Parents put on UV Alert
10 April
Posted in News | Eyecare

Parents put on UV Alert

Kids’ sight put at risk as parents ignore dangers of the sun’s harmful rays

As summer looks to arrive, the sight charity, Eyecare Trust, is issuing a stark warning to parents to protect their children's eyes from the sun or put them at risk of permanent damage to their sight.

Our eyes are ten times more sensitive to UV light than our skin and children's eyes are at the greatest risk of UV damage. Big pupils and clearer lenses mean up to 70 per cent more UV light reaches the retina than in an adult's eye.

Latest figures from World Health Organisation estimate that this lack of natural eye protection combined with the disproportionate amount of time children spend playing outdoors could mean that as much as 80 per cent of a lifetimes' UV is absorbed into the eye by the time a child reaches the age of 18.

Cumulative exposure to UV is one of the main risk factors of age related macular degeneration – the leading cause of sight loss in the UK and cataracts, a clouding of the eyes lens, which affects one in three people aged over 65 years.

Other potential eye health problems related to UV exposure include Pterygium – a growth on the white of the eye, which encroaches onto the cornea and can obscure your vision. Repeated exposure to sunlight can also increase your risk of cancer of the eyelid and the skin surrounding the eye.

Rosie Gavzey, Director of the Eyecare Trust explains: "Our message to parents is simple 'Protect it Now or Lose it Later'. UV damage to the eyes is cumulative and totally irreversible. If we don't take steps to protect our children's eyes, repeated exposure can and will result in them suffering sight threatening conditions such as cataracts and macular degeneration later in life."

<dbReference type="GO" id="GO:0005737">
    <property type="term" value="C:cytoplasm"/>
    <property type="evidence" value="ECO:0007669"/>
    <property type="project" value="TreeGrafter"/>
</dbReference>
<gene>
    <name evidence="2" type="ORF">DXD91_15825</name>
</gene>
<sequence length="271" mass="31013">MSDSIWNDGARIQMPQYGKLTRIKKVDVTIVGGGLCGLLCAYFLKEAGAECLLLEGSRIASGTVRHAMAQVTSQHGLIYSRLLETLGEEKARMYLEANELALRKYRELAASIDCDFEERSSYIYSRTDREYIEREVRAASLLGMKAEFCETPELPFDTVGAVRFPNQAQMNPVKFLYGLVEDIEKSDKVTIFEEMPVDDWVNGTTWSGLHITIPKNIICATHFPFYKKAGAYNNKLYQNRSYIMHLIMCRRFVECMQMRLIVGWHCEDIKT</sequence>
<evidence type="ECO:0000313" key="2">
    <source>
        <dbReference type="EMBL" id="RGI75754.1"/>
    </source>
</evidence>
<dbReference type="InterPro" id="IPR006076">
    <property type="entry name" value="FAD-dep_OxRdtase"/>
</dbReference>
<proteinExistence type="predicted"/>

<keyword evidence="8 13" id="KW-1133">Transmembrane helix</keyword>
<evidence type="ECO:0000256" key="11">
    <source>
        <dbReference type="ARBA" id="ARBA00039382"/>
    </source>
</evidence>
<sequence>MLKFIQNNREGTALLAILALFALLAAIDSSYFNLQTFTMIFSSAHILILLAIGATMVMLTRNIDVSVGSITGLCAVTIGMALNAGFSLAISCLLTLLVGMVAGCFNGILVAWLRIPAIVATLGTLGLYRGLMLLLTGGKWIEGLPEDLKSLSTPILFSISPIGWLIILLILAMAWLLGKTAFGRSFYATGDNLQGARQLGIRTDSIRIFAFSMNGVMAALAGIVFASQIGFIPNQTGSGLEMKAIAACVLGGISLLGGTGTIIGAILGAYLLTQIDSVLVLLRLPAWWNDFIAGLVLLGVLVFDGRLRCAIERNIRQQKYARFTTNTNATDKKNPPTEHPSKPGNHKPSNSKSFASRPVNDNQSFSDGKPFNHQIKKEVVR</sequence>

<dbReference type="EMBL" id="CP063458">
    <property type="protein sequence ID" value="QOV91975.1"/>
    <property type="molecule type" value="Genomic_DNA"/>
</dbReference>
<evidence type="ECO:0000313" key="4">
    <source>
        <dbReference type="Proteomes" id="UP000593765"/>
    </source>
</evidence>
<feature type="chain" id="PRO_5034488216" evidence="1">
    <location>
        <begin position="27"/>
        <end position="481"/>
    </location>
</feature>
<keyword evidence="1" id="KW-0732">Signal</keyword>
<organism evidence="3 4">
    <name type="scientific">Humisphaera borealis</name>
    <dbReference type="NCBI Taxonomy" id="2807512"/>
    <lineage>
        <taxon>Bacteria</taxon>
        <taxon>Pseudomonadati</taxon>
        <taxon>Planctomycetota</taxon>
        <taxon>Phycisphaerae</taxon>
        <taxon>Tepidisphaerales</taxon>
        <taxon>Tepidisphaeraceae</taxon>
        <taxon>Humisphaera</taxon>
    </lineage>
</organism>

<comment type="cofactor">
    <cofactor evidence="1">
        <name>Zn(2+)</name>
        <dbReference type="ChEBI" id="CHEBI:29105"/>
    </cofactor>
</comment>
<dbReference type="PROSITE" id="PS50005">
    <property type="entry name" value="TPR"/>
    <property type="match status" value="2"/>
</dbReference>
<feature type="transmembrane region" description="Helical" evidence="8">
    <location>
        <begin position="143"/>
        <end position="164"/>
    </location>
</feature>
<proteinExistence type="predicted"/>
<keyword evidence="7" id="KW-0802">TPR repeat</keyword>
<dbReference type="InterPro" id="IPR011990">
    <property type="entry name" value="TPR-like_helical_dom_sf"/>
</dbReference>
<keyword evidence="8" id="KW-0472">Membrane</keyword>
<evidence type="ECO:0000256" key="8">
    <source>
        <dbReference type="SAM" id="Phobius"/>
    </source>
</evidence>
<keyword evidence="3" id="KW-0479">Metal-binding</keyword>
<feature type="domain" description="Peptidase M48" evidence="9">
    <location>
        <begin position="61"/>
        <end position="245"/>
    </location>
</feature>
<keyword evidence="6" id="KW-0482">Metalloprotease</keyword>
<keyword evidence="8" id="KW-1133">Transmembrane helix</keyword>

Rosie continues: "Ideally all children - and adults - should wear good quality sunglasses and a peaked hat when spending any time outdoors. It's especially important for parents to safeguard their children's eyes when they are playing on the beach or by water where there is a lot of reflected light."

Brimmed hats and sunshades attached to prams and pushchairs will generally provide adequate protection for babies and very young children.

When buying children's sunglasses you should always ensure that they carry the European Standard CE mark or the British Standard BSEN 1836:1997 to ensure that the sunglasses offer a safe level of UV protection.

'Toy' sunglasses or those not providing at least 99 per cent protection from UVA & UVB can actually cause more damage because the tinted lenses dilate the pupil allowing more UV light to enter the eye.

The Eyecare Trust's Top Tips For Kids' Eye Protection

1. Wear sunglasses that carry the European or British Standard marks

2. For maximum protection wear a cap or brimmed hat in addition to your sunglasses.

3. Stay out of the midday sun.

4. Choose plastic or toughened glass lenses for added durability.

5. Ensure the sunglasses fit well and feel comfortable – your optician can advise on styles and sizes to ensure maximum protection and fit. Foam frames can be a good option very young children.

6. Check out the range of funky colours and sunglass designs available for children - available to prescription and non prescription - at your local Mackey Opticians.

Mackey Opticians

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